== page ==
"When both inside and outside work hand in hand, the result is a home that extends far beyond its actual walls." Sarah Susanka, Home By Design
|Small variations in wall planes extend the building into the landscape, helping unify them|
Bungalows are a vehicle for attaining 'the good life', conceived as ownership of a cozy home in a gardened setting where modern conveniences come in the form of a stylized rural cottage. This house type first acquired its home-in-a-garden character when adapted by British engineers in Bengal, India, where bungalows were built in cantonments on the outskirts of cities. The surrounding plot of land served to set the bungalow apart from traditional, inward-facing housing in Bengali cities. From the start, the native bungalow was more open to its surroundings than typical European housing, due in part to the need for relief from Bengal's suffocating heat. Relief from heat and shelter from torrential rains also lay behind the verandah, a typifying feature providing shaded exterior space that sometimes wrapped around the entire building. The British adaptation of the bungalow evolved these and other features in the separated landscape settings they occupied.
Rendered architecturally by arts-and-crafts designers, the North American version of the bungalow sought to marry building structure to surrounding landscape while offering artistic and technical devices for gaining or moderating climatic effects. The capture of light in room layouts, of breezes on porches and inside by means of sash windows, and of views and glimpses as one moved around the sequence of spaces, all served to bring the outside into the interior and link people visually and experientially to surroundings and climate. The benign quality of climate in southern California, where the modern bungalow was contrived, drove design in this direction - but the spirit of openness and exposure accompanied these buildings wherever they were built, however impractically in harsher climates. In what follows I try to illustrate how architect Hubert Savage brought the outside in and kept it present throughout his own house, without sacrificing comfort and security. As both client and architect, he enjoyed the freedom to experiment with designs blending artfulness, natural materials and controlled exposure to the elements.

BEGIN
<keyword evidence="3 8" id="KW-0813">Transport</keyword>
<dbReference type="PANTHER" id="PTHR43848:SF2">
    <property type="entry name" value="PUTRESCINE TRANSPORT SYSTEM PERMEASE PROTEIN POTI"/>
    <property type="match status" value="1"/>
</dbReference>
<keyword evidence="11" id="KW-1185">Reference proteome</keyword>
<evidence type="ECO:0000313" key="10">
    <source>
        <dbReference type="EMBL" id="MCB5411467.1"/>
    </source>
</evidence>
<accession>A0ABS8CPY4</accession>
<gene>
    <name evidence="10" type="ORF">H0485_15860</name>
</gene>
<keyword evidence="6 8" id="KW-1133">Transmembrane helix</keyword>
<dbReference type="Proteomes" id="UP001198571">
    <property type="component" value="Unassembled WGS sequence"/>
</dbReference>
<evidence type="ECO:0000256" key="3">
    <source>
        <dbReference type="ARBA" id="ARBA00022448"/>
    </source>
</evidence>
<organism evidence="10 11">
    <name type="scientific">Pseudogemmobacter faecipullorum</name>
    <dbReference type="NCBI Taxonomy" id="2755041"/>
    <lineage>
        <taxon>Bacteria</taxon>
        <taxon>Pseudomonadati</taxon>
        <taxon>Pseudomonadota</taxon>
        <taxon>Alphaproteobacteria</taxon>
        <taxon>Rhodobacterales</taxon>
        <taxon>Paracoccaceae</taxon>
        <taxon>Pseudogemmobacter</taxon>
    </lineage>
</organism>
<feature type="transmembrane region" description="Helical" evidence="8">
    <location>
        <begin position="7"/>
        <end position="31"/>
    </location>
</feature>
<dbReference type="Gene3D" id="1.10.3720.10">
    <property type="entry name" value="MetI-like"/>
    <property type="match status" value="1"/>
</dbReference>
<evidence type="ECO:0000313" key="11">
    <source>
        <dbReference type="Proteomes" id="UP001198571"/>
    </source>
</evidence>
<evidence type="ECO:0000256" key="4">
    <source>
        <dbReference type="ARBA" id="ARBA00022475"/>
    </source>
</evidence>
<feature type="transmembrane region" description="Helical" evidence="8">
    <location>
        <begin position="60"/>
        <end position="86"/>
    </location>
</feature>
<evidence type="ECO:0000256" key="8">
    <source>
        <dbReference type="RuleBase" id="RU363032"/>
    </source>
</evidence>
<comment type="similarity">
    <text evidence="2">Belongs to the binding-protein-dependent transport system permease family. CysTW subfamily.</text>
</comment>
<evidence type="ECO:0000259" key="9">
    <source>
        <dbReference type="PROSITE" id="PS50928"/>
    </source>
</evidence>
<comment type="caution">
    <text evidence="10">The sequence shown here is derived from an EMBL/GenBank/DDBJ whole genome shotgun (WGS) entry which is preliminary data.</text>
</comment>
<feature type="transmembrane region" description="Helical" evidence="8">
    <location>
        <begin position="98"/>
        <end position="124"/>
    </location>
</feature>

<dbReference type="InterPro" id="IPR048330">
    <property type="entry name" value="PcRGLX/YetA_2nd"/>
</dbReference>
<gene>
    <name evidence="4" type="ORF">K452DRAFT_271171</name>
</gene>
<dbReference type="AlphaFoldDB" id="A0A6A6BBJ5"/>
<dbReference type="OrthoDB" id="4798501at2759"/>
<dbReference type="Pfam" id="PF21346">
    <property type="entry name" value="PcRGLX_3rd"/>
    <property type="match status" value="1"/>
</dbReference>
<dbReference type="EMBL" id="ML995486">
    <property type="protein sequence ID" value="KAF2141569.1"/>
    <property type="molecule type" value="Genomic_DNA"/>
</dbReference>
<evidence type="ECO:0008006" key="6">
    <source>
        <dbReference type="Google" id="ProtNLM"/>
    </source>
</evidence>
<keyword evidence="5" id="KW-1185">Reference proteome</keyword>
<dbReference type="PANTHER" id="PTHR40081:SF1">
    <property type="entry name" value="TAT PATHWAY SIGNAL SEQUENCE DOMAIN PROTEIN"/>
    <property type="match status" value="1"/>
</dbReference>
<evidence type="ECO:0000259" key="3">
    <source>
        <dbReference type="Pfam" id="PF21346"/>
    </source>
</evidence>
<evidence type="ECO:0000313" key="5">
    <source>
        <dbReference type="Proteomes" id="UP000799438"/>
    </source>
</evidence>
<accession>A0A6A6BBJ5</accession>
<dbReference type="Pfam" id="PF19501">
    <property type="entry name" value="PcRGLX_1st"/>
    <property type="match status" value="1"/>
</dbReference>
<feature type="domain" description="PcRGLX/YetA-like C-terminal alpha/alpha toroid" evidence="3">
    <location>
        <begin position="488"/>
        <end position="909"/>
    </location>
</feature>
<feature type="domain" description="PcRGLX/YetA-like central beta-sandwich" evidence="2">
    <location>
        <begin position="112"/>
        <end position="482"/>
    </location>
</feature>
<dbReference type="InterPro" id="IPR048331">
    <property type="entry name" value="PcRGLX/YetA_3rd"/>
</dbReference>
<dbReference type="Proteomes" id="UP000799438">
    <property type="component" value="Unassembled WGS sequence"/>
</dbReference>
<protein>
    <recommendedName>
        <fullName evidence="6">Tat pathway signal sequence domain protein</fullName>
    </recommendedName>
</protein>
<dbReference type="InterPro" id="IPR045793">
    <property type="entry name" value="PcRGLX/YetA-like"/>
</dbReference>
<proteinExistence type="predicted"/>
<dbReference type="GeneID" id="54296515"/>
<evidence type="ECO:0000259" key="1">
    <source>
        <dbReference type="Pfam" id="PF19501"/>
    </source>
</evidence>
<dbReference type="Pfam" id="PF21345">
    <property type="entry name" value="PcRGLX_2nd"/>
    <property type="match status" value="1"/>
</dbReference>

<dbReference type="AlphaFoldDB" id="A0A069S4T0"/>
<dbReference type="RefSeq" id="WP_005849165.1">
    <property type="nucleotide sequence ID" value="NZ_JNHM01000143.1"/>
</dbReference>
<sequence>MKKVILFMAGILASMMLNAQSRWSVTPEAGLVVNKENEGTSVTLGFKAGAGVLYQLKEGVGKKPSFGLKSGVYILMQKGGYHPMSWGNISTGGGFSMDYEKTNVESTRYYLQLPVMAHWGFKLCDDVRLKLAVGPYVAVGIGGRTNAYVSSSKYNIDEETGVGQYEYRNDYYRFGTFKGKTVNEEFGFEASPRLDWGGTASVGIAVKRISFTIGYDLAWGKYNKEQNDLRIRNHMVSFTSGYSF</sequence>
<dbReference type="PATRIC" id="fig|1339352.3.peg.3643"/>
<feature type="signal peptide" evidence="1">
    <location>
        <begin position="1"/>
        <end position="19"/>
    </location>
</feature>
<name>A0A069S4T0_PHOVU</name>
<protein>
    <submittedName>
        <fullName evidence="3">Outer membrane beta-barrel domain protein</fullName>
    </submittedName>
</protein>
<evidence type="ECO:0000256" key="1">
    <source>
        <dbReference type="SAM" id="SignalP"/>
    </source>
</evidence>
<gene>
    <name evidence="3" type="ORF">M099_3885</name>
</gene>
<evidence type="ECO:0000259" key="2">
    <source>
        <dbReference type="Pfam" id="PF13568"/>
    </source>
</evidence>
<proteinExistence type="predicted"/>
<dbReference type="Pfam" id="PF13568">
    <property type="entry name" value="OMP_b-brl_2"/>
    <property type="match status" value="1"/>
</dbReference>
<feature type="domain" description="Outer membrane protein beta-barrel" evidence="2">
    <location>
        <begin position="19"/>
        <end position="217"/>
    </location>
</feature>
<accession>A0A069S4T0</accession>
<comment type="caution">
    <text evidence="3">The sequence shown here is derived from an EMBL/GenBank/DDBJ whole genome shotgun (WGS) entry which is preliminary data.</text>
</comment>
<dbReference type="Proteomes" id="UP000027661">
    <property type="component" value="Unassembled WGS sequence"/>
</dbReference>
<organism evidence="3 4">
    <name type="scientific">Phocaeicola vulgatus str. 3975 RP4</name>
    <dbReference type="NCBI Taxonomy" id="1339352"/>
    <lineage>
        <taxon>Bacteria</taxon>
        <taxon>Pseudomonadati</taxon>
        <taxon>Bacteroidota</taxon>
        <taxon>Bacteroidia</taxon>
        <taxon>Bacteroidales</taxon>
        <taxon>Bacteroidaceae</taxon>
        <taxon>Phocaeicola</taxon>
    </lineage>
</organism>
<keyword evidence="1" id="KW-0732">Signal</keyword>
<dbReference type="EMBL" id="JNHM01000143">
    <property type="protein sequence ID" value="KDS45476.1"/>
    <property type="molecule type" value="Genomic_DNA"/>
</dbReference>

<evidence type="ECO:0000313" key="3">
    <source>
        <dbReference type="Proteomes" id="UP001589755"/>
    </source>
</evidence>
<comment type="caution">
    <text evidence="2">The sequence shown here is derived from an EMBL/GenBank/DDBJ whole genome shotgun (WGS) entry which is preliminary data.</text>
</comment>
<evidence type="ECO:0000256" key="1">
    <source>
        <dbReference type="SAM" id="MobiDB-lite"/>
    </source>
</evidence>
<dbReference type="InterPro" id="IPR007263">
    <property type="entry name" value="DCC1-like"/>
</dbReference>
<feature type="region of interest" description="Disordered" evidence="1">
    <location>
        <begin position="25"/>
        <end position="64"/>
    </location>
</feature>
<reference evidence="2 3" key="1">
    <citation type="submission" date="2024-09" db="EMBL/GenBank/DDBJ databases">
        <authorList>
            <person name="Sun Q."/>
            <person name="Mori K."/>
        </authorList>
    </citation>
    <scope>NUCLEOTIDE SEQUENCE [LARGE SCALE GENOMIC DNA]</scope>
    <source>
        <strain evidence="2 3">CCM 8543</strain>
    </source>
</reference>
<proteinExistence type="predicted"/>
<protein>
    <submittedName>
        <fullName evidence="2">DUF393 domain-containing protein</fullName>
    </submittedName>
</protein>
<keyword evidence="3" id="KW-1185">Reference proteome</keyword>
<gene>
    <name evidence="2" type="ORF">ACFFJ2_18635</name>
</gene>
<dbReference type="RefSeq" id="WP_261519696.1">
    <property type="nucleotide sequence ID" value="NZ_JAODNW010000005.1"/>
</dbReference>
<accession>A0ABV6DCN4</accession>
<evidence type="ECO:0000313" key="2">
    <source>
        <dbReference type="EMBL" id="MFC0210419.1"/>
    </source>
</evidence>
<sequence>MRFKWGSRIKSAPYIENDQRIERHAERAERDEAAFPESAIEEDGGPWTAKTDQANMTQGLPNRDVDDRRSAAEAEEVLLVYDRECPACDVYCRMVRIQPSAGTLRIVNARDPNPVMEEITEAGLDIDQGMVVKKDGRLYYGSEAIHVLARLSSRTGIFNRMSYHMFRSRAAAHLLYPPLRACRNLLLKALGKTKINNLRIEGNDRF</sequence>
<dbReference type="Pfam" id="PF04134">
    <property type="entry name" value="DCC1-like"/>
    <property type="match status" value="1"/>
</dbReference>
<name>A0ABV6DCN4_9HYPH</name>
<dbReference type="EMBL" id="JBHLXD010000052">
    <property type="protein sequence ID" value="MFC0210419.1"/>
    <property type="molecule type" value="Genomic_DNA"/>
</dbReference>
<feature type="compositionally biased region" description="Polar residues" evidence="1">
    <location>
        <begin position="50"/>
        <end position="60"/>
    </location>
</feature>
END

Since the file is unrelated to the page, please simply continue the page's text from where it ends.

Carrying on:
Early bungalows were often built as recreational housing in suburban or country locales where nature offered both setting and views. These dwellings afforded escape from growing cities into a more artistic world in a health-giving environment. By design, they encouraged families to experience air, light, season and surroundings in meaningful yet carefully controlled ways. A familiar example is the fashion for impressive wood-burning fireplaces of fieldstone or brick, more decorative than essential for heating, that enabled a relationship with fire as an elemental force that could be safely and pleasurably consumed. Even modest bungalows come with at least one fireplace, usually the centrepiece of living room design and a focal point for family gathering. This interest in building controlled forms of exposure to nature into houses differs pointedly from contemporary housing, which prioritizes withdrawal and cocooning in interior worlds more fully insulated from nature and climate.
|From the road, the building appears ensconced in its own landscape setting|
|A curving stone path rises gently up to the verandah|
|Upthrusting gable roofs echo the forms of tall Douglas Firs edging the oak meadow|
|Rough stone piers cement building and landform together|
|Rustic steps rise to a welcoming verandah entry|
|The temptation to enjoy a seat (and a book and coffee) in the surroundings is built in|
|Far removed from the road, the verandah offers an inviting perch on an early spring day|
The verandah is simultaneously indoor and outdoor space, sheltered yet connected, functional yet invitingly social. One is both in the setting, enjoying the daylight and a gentle breeze, yet slightly removed from it and protected if necessary. Because the house is set high up on a rock outcropping, it has the feeling of being an aerie that's safely removed from the busy world. Low railings with a timbered look define the enclosure while serving as informal seating, providing a perch from which nature and the passing world may be observed.